function getParameters()
var args = new Array();
args = window.dialogArguments.split(";");

//Now display in the document
Productid.innerText = args[0];
UserName.innerText = args[1];
CompanyName.innerText = args[2];
AppVersion.innerText = args[3];

Note that Productid, UserName, CompanyName and AppVersion are IE4 DOM elements.

Getting Return Values From the Dialog Box

We have seen that by using both Javascript and C++ we can get
something more. How about passing parameters let the user do something in the
dialog as result of which we get some return values and pass it back to C++ program? As an example I
let the user modify the Username an the company name in the demo
program. Again we have to do something with Javascript and  with C++ as described below.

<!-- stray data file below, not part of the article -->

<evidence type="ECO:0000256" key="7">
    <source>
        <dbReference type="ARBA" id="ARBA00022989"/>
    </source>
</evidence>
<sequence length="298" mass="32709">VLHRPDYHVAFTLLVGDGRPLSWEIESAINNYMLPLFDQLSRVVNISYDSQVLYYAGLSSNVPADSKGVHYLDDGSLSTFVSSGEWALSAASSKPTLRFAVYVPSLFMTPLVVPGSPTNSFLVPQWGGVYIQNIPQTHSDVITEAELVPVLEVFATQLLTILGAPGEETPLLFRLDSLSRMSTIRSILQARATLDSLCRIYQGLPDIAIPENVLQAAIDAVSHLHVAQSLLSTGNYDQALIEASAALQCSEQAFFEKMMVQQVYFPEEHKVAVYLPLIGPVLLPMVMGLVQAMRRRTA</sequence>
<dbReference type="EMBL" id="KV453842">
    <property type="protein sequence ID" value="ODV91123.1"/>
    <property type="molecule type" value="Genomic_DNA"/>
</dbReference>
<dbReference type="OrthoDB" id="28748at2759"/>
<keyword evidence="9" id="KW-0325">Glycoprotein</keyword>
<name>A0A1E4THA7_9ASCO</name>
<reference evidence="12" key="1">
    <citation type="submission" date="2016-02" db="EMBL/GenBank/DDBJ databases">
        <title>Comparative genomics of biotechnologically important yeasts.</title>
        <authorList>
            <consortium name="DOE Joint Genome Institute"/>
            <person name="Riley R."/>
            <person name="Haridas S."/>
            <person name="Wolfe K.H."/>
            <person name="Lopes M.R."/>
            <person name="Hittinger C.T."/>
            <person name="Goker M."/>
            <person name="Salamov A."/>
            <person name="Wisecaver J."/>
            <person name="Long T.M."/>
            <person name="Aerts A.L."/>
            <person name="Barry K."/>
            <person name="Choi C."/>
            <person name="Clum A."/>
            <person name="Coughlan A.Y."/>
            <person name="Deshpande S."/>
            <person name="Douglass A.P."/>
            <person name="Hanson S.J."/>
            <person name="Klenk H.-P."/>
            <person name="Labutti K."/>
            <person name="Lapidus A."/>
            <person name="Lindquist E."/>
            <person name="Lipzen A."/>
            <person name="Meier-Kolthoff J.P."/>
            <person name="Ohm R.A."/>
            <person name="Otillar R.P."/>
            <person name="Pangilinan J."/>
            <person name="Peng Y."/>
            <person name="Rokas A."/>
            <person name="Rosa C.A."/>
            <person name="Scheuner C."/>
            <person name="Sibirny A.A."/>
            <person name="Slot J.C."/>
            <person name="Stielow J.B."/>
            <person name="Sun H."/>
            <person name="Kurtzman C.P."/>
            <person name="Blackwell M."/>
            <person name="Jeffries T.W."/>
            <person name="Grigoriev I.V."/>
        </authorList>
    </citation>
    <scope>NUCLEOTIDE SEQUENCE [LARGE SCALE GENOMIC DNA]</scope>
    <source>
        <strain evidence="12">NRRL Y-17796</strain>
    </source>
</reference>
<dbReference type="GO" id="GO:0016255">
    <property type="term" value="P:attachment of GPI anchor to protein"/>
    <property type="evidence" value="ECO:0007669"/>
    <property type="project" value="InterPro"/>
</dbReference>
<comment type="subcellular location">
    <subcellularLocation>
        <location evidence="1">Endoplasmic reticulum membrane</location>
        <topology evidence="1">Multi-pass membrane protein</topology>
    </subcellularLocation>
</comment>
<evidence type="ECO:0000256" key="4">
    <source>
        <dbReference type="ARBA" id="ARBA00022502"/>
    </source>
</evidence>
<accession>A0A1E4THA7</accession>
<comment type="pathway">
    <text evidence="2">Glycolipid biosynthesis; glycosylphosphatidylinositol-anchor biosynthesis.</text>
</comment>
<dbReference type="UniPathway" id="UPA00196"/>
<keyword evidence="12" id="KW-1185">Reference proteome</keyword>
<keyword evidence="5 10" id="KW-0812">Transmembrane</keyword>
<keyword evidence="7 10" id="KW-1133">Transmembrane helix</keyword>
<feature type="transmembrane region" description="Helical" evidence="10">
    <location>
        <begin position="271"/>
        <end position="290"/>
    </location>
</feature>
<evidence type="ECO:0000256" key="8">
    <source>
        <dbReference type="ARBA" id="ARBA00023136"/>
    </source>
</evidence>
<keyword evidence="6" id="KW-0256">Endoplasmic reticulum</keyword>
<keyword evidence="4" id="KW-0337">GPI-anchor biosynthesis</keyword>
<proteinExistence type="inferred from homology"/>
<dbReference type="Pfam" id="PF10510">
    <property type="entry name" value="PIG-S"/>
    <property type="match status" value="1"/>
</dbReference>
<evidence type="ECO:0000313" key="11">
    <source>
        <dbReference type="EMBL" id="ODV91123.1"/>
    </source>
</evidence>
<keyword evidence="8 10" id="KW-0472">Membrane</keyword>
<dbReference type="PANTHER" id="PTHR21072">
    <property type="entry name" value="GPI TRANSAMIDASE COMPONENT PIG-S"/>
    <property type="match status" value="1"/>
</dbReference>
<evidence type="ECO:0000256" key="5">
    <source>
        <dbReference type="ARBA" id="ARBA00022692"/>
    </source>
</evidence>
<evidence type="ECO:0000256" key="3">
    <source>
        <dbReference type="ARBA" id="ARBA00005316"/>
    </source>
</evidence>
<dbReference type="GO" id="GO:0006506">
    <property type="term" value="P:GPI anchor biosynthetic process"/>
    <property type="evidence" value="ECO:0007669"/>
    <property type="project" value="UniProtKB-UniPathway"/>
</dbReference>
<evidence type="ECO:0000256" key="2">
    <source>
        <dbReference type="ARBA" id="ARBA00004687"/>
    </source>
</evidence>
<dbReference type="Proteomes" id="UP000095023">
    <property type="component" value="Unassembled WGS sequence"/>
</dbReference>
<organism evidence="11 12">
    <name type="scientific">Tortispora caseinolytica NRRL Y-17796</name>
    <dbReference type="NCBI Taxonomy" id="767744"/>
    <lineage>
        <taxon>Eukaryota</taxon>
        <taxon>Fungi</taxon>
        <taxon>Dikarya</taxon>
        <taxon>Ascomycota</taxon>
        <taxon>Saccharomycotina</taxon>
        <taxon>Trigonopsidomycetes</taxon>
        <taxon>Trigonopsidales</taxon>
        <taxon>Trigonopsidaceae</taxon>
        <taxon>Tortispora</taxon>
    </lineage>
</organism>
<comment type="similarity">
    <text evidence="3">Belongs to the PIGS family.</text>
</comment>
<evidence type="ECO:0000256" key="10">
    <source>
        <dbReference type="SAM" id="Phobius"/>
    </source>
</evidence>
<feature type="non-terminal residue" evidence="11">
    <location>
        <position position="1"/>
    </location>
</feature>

When the HTML window is being closed in the handler of onunload, we place the following code.

function window_onclose()
window.returnValue = UserName.value + ";" + CompanyName.value;

Just by setting the return Value property the value is conveyed
back to C++ code. The return Value can be any variant. In our C++
code we handle return values by calling function GetReturnString or

dlg.DoModal(); //Display the dialog

CString str = dlg.GetReturnString();
//Now handle the return value in whatever way

Setting the Dialog Size

Upto this point the question never occured how we can set the size. In the
above samples the size was set by using the following tag in the HTML

<HTML style="width: 25em; height: 30em>